Rounded stones that  waves washed in?
But these final waves have lost such strength.
Some kind of clam? Where do waves pluck clams like this?

Then I know, for in the photo next, all the rounded stones
have vanished. They are tiny crabs,mole crabs,
dug deep in a trice but for brush antennae left
to filter feed in the endless swash and foam of surf.


A loggerhead shrike perches
on a spiny ocotillo cane.
The two are kith and kin,
cousins of the thorn and barb,
survivors of the drying air.

Desert life is edged and lean
and shrike’s hooked beak
is fit to catch a liitle bird
or grasshopper in leap
and hang it on a cactus spine
to tear apart and eat.

Shrike’s black eye is bright,
a stare intense as white sun
my eye can’t dare, but shrike’s
eye does not burn blind, it waits,
clear as the mask across its face.


The flowers of rattlesnake root present
Mother Earth styling.
Topped with a green sepal cap, points down,
a mauve petal overskirt
is flared out at the bottom by an exuberant petal
underskirt of white,
to reveal long golden styles split into four,
each curled up as if
to expand the pleasure of pollination.


Sulfur butterflies cluster in early Fall,
to slide tube tongues between sand grains
to find the salts their bodies need.
Sulfurs are skittish, leap to flight easily.
I take picture of one just leaving sand,
backlit by sun now low in the southern sky.
It flies over a beetle, itself just folding wings.
Two such different beauties offered at once.
Such lamplight through butterfly wings.
What a pattern on the beetle’s wing covers.
With this fauna of sand, my cup runneth over.

Note: The beetle is Cicindela formosa, Big Sand Tiger Beetle, a beautiful predator, as so many are.




Beauty claims me first, then the foreleg
lifts to groom its face. How like us!
In this unseemly Autumn warmth,
a flower fly proclaims connection.
Does the fly clean, or does it ease an itch?
We can’t know, but I am pleased to see
again how embedded we are in Other.

Note: The beauty of Syrphid fly mimicry is as wonderful
as our sharing this gestural repertoire.


A meadow jumping mouse bit in half
lies on the still-green path,
left in night by a fox or coyote
not so hungry as it thought.
I grimace. Purse lips. Still,
nothing is wasted in the great cycle
of birth to death and collapse into
Earth’s great pools of nutrient atoms
from which we all rose wet.
The bargain is, we all eat, and we are all food,
if not for vultures, certainly for microbes.
But our bits will survive us forever, as will
those of the jumping mouse and the grasses
of his nest and the seeds of his granary.

We know that as life’s cycle spirals through time,
our atoms have been cycled and grown
into myriad lives of every kind and size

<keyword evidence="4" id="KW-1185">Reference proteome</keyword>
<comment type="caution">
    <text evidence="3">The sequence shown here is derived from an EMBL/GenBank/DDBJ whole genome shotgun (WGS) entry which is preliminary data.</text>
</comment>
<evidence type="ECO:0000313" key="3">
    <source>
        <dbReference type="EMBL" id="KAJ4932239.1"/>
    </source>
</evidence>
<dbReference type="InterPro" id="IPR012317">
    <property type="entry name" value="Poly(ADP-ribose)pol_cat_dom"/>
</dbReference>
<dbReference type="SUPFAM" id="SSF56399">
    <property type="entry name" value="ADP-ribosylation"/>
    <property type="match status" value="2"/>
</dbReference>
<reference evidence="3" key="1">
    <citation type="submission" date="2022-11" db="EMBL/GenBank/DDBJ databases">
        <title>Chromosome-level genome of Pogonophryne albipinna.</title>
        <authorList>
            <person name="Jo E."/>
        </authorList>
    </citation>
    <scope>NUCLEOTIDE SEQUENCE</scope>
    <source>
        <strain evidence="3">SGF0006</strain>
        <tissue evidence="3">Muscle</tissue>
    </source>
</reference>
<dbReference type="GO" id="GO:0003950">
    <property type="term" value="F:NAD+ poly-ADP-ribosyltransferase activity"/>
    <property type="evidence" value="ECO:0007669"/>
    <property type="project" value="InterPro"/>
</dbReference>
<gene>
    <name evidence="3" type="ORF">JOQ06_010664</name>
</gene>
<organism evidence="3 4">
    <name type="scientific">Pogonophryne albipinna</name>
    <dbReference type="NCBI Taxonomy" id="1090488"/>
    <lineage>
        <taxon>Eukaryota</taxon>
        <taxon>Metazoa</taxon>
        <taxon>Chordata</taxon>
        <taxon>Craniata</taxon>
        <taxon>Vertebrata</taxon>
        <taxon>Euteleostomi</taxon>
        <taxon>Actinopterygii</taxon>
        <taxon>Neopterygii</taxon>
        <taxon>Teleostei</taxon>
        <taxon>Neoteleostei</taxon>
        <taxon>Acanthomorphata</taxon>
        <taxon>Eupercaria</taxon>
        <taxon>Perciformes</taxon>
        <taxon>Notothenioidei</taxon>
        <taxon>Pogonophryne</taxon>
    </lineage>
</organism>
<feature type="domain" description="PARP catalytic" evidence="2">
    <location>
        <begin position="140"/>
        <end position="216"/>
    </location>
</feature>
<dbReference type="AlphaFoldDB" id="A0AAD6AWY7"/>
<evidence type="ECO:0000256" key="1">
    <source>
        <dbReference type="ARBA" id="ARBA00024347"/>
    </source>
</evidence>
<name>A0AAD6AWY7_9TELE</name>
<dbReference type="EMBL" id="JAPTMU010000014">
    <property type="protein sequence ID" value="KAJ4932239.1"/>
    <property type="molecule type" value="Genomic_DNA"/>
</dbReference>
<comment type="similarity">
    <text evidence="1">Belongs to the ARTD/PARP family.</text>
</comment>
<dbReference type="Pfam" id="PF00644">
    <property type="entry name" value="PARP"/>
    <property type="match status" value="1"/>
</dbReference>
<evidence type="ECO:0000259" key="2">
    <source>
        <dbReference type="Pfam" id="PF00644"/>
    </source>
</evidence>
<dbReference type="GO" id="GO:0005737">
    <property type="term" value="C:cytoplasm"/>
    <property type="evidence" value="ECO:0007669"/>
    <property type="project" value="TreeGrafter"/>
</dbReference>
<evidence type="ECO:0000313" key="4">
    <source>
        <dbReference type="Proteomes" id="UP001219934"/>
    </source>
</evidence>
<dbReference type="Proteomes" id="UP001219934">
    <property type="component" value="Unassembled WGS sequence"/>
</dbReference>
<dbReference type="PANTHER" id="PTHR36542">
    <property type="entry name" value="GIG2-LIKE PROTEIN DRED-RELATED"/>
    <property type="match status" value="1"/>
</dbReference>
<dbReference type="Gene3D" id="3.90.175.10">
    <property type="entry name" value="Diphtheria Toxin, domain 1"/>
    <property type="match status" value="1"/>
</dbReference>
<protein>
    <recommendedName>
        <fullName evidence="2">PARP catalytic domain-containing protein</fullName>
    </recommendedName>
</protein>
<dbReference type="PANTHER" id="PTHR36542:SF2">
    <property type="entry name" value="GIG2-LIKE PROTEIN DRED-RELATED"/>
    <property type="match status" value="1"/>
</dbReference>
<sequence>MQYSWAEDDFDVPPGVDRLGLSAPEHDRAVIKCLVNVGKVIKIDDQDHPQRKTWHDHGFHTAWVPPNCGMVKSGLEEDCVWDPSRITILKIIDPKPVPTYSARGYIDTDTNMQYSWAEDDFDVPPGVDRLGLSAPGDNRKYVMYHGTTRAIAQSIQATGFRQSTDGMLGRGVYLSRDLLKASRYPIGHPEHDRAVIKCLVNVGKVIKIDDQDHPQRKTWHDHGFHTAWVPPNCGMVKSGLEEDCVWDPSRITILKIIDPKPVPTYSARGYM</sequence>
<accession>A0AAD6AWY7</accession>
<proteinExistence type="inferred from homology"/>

and will be so assembled infinitely again, even
into the long feet of the meadow jumping mouse.

Our knowing is old:
“In the sweat of thy brow shall you eat bread,
till you return to the ground; for out of it
were you taken: for dust you are,
and to dust shall you return.”
Bible: Genesis 3:19

"We created you from it, and return you into it…”
Koran: Surah 20:55.



It works every year, has
since before time was lost in mist.
Birds have plucked the offering
and bare berry panicles shine in sun,
each stem tipped with a scar
where a plump white berry grew.
Red osier dogwood bark
against sky blue celebrates again
this fruition of the year,
the way it lures the migrant birds
to plant and fertilize its seed.



The best lamps of all are leaves
graced from behind by low sun,
The lumen become numen.
Today we have Autumn ferns
growing from a rockface, sun
bright enough to show sori--
spore dots—on the lobes’ backsides.

In this low slung light, ferns glow gold
(some slow fronds green) as they dry
and begin to curl upward at the ends,
each lobe, each frond, to enact
in reverse the unroll of lobe and frond
that carried them last spring to green.




In preparation for All Hallows Eve

Battered long enough by surf,
Hammered against rock and sand
until sculpted into a new shape
almost animal, worn bit by bid to essence,
the sea born nub of a great redwood
kindles within a spark of life that knows
not of pushing out roots nor needles green,
but does know that its anger hungers,
and through a veil recalls being cut
and the terrible slow fall.
One night after storm the nub senses some
thing from the sea’s rage on it, left behind.
Its angry hunger grows a jaw, which bites down
hard on the kelp-whip in its sudden mouth.
It chews. What might next its hunger grow?


Before the russet and the red,
the oaks turn green-gold
with hints of what’s to come.
Every fall the dark of oak bark
set against the turning leaves
beguiles my eyes again.
The revelation of tree-branch form,
dividing up and up to twig and leaf,
arriving always at the fractal dome
that gathers sunlight best,
the light that grows these green gold
leaves that flow into my autumn.



For Hallowe’en

Black ruin his face:
nose burned away,
mouth melted closed,
he cannot speak,
but he can moan.

Deep in the dark hollows
of his sockets, something
like eyes has re-grown,
something wet that burns.

Born of fire’s red roar
he lives in silent shadows
where great trees rule.
He hides his scars behind ferns,
cannot bear eyes to fall on him.

People who live near
no longer dare hold Halloween,
for the tale is told and told
how some lonely pitying child
brought him a bag
and took him trick-or-treating
door to screaming door.